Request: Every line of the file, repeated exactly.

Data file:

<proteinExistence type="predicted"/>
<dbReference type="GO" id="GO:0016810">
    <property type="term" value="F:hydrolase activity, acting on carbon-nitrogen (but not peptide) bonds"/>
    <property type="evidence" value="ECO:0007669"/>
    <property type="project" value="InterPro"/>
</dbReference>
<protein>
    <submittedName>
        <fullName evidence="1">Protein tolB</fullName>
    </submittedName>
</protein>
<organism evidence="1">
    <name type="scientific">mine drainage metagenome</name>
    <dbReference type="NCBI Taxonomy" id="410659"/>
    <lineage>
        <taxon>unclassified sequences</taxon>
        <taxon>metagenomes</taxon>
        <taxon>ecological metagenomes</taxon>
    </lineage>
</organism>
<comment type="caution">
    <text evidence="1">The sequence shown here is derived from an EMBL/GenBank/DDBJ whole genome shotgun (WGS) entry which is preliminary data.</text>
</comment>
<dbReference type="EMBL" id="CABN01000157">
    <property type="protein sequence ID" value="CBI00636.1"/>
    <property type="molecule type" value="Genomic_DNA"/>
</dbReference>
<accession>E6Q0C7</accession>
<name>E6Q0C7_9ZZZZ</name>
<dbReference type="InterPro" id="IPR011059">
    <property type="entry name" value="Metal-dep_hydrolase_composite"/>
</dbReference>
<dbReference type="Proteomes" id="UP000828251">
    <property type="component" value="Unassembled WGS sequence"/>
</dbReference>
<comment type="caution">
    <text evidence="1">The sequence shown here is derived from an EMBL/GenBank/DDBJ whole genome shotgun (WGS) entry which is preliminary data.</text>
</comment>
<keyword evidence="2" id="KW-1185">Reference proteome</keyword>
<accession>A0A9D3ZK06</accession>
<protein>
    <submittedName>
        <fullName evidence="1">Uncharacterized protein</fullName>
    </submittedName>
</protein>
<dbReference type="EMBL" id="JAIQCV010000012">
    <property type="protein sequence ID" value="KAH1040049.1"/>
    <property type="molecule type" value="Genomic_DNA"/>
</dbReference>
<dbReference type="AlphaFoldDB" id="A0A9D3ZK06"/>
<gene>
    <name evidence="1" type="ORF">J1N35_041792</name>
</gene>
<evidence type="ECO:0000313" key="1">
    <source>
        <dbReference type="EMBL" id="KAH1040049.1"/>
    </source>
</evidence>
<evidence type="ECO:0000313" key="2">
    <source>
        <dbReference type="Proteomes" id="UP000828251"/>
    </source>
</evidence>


<proteinExistence type="predicted"/>
<dbReference type="GO" id="GO:0016810">
    <property type="term" value="F:hydrolase activity, acting on carbon-nitrogen (but not peptide) bonds"/>
    <property type="evidence" value="ECO:0007669"/>
    <property type="project" value="InterPro"/>
</dbReference>
<protein>
    <submittedName>
        <fullName evidence="1">Protein tolB</fullName>
    </submittedName>
</protein>
<organism evidence="1">
    <name type="scientific">mine drainage metagenome</name>
    <dbReference type="NCBI Taxonomy" id="410659"/>
    <lineage>
        <taxon>unclassified sequences</taxon>
        <taxon>metagenomes</taxon>
        <taxon>ecological metagenomes</taxon>
    </lineage>
</organism>
<comment type="caution">
    <text evidence="1">The sequence shown here is derived from an EMBL/GenBank/DDBJ whole genome shotgun (WGS) entry which is preliminary data.</text>
</comment>
<dbReference type="EMBL" id="CABN01000157">
    <property type="protein sequence ID" value="CBI00636.1"/>
    <property type="molecule type" value="Genomic_DNA"/>
</dbReference>
<accession>E6Q0C7</accession>
<name>E6Q0C7_9ZZZZ</name>
<dbReference type="InterPro" id="IPR011059">
    <property type="entry name" value="Metal-dep_hydrolase_composite"/>
</dbReference>
<dbReference type="Proteomes" id="UP000828251">
    <property type="component" value="Unassembled WGS sequence"/>
</dbReference>
<comment type="caution">
    <text evidence="1">The sequence shown here is derived from an EMBL/GenBank/DDBJ whole genome shotgun (WGS) entry which is preliminary data.</text>
</comment>
<keyword evidence="2" id="KW-1185">Reference proteome</keyword>
<accession>A0A9D3ZK06</accession>
<protein>
    <submittedName>
        <fullName evidence="1">Uncharacterized protein</fullName>
    </submittedName>
</protein>
<dbReference type="EMBL" id="JAIQCV010000012">
    <property type="protein sequence ID" value="KAH1040049.1"/>
    <property type="molecule type" value="Genomic_DNA"/>
</dbReference>
<dbReference type="AlphaFoldDB" id="A0A9D3ZK06"/>
<gene>
    <name evidence="1" type="ORF">J1N35_041792</name>
</gene>
<evidence type="ECO:0000313" key="1">
    <source>
        <dbReference type="EMBL" id="KAH1040049.1"/>
    </source>
</evidence>
<evidence type="ECO:0000313" key="2">
    <source>
        <dbReference type="Proteomes" id="UP000828251"/>
    </source>
</evidence>